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ISSN: 2155-9600
Journal of Nutrition & Food Sciences
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Evaluation of Anti-Microbial, Anti-Inflammatory and Anti-Oxidative Properties Artemisia afra, Gunnera perpensa and Eucomis autumnalis

Muleya E1*, Ahmed AS2, Sipamla AM1, Mtunzi FM1 and Mutatu W3

1Department of Chemistry, University of Technology, P. Bag 021, Vanderbijlpark, 1900 South Africa

2Phytomedcine Programme, University of Pretoria, P. Bag X04, 0110 Onderstepoort, South Africa

3Midlands State University, Department of Chemical Technology, P. Bag 9055, Gweru, Zimbabwe

*Corresponding Author:
Muleya E
Midlands State University
Department of Chemical Technology
P. Bag 9055 Gweru. Zimbabwe
Tel: +263 778 739 201
E-mail: [email protected], [email protected]

Received Date: July 07, 2014; Accepted Date: September 22, 2014;Published Date: September 27, 2014

Citation: Muleya E, Ahmed AS, Sipamla AM, Mtunzi FM, Mutatu W (2014) Evaluation of Anti-Microbial, Anti-Inflammatory and Anti-Oxidative Properties Artemisia afra, Gunnera perpensa and Eucomis autumnalis. J Nutr Food Sci 4:312. doi: 10.4172/2155-9600.1000312

Copyright: © 2014 Muleya E, et al. This is an open-access article distributed under the terms of the Creative Commons Attribution License, which permits unrestricted use, distribution, and reproduction in any medium, provided the original author and source are credited.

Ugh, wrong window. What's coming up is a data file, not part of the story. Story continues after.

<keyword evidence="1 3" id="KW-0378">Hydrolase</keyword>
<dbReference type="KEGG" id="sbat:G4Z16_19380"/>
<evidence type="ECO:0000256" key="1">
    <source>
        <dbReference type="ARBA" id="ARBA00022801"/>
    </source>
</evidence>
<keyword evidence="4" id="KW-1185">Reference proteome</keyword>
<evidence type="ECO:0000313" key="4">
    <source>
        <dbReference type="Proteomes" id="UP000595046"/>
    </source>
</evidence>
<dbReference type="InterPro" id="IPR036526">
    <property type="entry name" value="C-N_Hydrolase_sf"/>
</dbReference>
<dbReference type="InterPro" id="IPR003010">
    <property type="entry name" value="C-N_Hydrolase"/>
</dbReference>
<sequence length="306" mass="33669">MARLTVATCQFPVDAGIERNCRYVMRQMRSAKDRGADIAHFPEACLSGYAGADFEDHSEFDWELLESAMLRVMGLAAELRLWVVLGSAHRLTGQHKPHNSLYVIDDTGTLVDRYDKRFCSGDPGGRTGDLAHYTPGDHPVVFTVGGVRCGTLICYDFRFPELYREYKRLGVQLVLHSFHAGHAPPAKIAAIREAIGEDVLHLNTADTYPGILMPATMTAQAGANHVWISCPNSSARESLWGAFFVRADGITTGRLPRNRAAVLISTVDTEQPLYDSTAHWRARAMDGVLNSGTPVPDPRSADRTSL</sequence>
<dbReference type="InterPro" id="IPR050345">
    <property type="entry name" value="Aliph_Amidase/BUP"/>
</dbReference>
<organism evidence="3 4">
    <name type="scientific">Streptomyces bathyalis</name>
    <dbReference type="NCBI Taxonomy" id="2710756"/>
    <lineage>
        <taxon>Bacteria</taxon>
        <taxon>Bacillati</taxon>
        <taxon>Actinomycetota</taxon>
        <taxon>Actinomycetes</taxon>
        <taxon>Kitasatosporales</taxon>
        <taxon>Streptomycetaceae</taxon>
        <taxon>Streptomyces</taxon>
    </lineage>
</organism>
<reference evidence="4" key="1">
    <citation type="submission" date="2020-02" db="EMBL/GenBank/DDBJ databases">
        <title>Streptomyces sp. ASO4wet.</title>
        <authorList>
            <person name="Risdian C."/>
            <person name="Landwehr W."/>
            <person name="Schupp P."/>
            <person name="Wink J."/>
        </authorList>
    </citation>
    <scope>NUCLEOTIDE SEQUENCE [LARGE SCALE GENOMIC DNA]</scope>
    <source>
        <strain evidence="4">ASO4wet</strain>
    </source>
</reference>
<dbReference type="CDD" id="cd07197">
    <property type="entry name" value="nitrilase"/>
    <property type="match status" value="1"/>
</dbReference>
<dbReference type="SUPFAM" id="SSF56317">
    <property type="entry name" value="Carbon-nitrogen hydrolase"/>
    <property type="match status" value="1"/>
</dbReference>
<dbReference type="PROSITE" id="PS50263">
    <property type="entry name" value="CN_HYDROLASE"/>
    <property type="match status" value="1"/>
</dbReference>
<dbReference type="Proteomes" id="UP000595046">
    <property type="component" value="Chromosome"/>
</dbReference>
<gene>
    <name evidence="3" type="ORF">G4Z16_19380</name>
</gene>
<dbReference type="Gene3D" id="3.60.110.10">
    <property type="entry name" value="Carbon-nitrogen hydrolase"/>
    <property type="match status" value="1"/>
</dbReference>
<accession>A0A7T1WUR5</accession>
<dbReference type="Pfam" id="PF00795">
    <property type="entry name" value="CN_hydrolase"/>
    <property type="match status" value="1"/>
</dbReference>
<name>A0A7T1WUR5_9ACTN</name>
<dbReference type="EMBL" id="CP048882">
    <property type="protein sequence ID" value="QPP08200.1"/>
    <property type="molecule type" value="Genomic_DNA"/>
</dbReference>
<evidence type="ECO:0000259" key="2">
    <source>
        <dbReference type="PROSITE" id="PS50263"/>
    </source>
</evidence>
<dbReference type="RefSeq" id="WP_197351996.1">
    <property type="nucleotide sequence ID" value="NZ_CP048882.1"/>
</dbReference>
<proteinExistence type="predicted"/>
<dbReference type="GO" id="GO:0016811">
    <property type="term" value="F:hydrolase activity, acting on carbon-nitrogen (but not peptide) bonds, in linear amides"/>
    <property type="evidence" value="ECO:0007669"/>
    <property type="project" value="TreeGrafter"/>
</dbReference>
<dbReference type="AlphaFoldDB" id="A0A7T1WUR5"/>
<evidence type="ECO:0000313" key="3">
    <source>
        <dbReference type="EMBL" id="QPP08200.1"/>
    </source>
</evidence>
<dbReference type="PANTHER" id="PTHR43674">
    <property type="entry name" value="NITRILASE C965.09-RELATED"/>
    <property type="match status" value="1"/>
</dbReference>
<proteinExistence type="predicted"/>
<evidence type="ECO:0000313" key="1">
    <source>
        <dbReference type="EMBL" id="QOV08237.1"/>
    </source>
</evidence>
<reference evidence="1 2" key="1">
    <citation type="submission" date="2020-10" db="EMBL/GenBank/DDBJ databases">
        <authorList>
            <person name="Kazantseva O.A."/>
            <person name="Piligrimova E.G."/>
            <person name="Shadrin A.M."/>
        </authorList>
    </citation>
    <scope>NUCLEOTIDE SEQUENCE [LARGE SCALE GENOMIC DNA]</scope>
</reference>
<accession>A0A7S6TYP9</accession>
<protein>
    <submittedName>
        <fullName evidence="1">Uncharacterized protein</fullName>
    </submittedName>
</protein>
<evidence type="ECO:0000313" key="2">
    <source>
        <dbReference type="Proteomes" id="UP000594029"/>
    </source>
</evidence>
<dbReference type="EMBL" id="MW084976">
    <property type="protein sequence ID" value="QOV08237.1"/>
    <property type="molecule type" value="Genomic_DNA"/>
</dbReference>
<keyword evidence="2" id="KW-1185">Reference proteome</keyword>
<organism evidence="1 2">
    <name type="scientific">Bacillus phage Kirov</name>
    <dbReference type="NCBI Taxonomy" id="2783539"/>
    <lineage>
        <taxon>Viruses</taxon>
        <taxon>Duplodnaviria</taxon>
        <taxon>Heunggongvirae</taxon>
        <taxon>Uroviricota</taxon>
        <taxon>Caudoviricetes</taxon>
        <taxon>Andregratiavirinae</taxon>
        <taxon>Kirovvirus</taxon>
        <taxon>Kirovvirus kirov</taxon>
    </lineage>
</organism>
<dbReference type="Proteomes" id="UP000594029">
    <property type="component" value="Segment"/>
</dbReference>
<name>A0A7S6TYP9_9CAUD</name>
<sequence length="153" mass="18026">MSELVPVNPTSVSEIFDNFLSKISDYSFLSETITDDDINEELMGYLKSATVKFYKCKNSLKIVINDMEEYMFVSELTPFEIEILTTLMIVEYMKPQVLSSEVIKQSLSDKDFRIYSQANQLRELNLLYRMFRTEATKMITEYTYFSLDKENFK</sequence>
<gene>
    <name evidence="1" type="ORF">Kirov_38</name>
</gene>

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Abstract

Antimicrobial, anti-inflammatory and free radical scavenging activities of crude root extract fractions from Artemisia afra, Gunnera perpensa and Eucomis autumnalis were determined. Minimum inhibitory concentration was determined by using micro dilution method. In order to assess antioxidant scavenging capacity of plant extracts and fractions, 2, 2-di (4-tert-octylphenyl)-1-picrylhydrazyl and 2, 2´-azinobis (3-ethylbenzothiazoline)-6-sulfonic was used as substrate. Anti-inflammatory activity of the plant extracts against 15-soybean lipoxygenase enzyme was evaluated by measuring change in absorbance at 234 nm using linoleic acid as substrate. The highest activity was obtained from methanol fraction of Gunnera perpensa with EC50 value of 1.069 μg/ml against 2,2-di (4-tert-octylphenyl)-1- picrylhydrazyl. Eucomis autumnalis crude and acetone fraction displayed DPPH• free radical scavenging activity of EC50 of 2.891 μg/ ml and 2.41 μg/ ml respectively. Artemisia afra crude fraction and fractions of acetone and methanol displayed activity (EC50 for DPPH• radical, 2.113 μg/ ml with crude 4.393 μg/ ml with acetone fraction, 4.715 μg/ ml, with methanol fraction and with ABTS•+ radical cation, 6.447 μg/ ml and 6.208 μg/ ml from crude and methanol fraction respectively). The antioxidant properties of the extracts increased with the polarity of the fractions. Gunnera perpensa crude extract and fractions displayed antimicrobial properties with the methanol fraction being the most active with an EC50 of 80 μg/ ml, against Pseudomonas aeruginosa and EC50 of 160 μg/ml against Candida albicans. Artemisia afra acetone and methanol fractions displayed inhibitory activities of 20 μg/ml against Escherichia coli and good-moderate activity ranging 160-320 μg/ml for the crude extract. Eucomis autumnalis had activities ranging 160- 320 μg/ml by the crude extract and fractions against the organisms tested except for crude extract activity against Escherichia coli of 630 μg/ml. The activities validate claims by the traditional healers use for cure offering possible alternative as dietary supplements to the management of inflammation related conditions.